Rapid counting and spectral sorting of live coral larvae using large-particle flow cytometry

Carly J. Randall, Justin E. Speaks, Claire Lager, Mary Hagedorn, Lyndon Llewellyn, Rock Pulak, Julia Thompson, Line K. Bay, David Mead, Andrew J. Heyward, Andrew P. Negri

Research output: Contribution to journalArticlepeer-review

1 Citation (Scopus)


Research with coral embryos and larvae often requires laborious manual counting and sorting of individual specimens, usually via microscopy. Because many coral species spawn only once per year during a narrow temporal window, sample processing is a time-limiting step for research on the early life-history stages of corals. Flow cytometry, an automated technique for measuring and sorting particles, cells, and cell-clusters, is a potential solution to this bottleneck. Yet most flow cytometers do not accommodate live organisms of the size of most coral embryos (> 250 µm), and sample processing is often destructive. Here we tested the ability of a large-particle flow cytometer with a gentle pneumatic sorting mechanism to process and spectrally sort live and preserved Montipora capitata coral embryos and larvae. Average survival rates of mechanically-sorted larvae were over 90% and were comparable to those achieved by careful hand-sorting. Preserved eggs and embryos remained intact throughout the sorting process and were successfully sorted based on real-time size and fluorescence detection. In-line bright-field microscopy images were captured for each sample object as it passed through the flow-cell, enabling the identification of early-stage embryos (2-cell to morula stage). Samples were counted and sorted at an average rate of 4 s larva−1 and as high as 0.2 s larva−1 for high-density samples. Results presented here suggest that large-particle flow cytometry has the potential to significantly increase efficiency and accuracy of data collection and sample processing during time-limited coral spawning events, facilitating larger-scale and higher-replication studies with an expanded number of species.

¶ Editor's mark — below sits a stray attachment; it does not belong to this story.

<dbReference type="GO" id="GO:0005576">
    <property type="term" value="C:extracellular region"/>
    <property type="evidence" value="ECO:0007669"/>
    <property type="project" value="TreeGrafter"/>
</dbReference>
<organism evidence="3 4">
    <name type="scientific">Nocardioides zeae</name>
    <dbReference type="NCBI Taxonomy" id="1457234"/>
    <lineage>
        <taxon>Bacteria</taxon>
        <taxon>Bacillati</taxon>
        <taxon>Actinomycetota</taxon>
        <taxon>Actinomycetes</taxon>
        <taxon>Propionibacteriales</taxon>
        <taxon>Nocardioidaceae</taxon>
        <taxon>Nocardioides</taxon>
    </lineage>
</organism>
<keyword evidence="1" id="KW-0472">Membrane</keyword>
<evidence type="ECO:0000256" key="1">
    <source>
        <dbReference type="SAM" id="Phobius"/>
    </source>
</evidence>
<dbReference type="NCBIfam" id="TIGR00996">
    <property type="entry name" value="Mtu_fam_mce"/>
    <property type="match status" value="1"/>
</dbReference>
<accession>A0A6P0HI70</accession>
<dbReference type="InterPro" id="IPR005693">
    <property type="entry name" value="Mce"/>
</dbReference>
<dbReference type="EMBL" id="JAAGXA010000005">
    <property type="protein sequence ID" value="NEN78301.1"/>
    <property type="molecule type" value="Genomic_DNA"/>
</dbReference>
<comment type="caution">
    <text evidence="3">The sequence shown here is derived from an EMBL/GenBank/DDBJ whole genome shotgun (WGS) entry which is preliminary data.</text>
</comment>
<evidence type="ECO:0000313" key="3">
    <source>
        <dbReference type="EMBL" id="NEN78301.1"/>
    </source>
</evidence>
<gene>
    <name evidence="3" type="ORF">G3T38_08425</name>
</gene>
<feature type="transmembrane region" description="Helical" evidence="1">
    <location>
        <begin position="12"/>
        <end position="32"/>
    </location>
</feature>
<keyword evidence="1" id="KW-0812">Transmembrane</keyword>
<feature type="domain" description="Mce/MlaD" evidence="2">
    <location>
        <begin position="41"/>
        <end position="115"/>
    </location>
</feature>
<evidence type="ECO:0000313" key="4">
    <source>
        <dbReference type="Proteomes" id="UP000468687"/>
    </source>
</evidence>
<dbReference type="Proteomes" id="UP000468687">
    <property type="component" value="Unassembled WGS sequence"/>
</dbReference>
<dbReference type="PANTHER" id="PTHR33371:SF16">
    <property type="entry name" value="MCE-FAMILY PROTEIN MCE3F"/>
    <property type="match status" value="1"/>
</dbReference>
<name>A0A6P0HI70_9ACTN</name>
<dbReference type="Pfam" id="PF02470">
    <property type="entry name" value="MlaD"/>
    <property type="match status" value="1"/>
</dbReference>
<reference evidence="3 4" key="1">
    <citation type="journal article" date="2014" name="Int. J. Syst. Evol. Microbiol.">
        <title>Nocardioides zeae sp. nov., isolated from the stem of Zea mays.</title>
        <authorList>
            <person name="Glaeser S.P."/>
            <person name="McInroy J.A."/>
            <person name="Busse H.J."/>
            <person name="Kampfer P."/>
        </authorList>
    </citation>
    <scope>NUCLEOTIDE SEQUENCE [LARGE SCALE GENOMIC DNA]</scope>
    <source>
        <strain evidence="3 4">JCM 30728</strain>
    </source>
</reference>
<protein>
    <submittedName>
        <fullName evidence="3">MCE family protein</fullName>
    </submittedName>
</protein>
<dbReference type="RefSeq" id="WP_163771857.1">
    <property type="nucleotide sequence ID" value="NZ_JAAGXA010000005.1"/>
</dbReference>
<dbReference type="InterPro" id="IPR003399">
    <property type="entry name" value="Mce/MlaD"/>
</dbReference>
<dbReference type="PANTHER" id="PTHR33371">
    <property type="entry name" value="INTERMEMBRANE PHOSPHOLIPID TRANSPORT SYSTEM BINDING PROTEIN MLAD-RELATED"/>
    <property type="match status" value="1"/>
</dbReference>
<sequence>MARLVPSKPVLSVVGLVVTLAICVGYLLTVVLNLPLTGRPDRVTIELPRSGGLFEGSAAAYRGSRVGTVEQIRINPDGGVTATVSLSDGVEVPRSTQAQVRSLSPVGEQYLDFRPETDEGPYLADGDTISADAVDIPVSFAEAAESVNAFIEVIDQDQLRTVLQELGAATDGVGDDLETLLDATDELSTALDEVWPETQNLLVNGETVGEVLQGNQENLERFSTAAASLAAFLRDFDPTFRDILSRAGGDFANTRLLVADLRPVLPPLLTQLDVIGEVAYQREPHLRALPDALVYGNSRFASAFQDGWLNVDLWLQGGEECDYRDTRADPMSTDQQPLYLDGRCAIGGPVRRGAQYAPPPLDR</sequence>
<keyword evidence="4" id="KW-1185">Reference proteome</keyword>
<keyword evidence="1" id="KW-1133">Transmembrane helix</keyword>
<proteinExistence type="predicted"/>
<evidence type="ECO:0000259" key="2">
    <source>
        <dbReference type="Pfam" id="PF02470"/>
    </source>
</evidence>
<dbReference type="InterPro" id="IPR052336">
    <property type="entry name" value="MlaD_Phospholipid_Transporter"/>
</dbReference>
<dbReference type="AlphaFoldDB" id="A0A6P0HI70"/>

Original languageEnglish
Article number12919
JournalScientific Reports
Issue number1
Publication statusPublished - Dec 2020


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